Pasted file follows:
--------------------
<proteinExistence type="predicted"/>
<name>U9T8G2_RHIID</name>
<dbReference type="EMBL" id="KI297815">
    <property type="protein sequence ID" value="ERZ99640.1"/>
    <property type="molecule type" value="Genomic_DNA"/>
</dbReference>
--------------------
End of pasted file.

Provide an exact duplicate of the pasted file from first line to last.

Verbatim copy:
<proteinExistence type="predicted"/>
<name>U9T8G2_RHIID</name>
<dbReference type="EMBL" id="KI297815">
    <property type="protein sequence ID" value="ERZ99640.1"/>
    <property type="molecule type" value="Genomic_DNA"/>
</dbReference>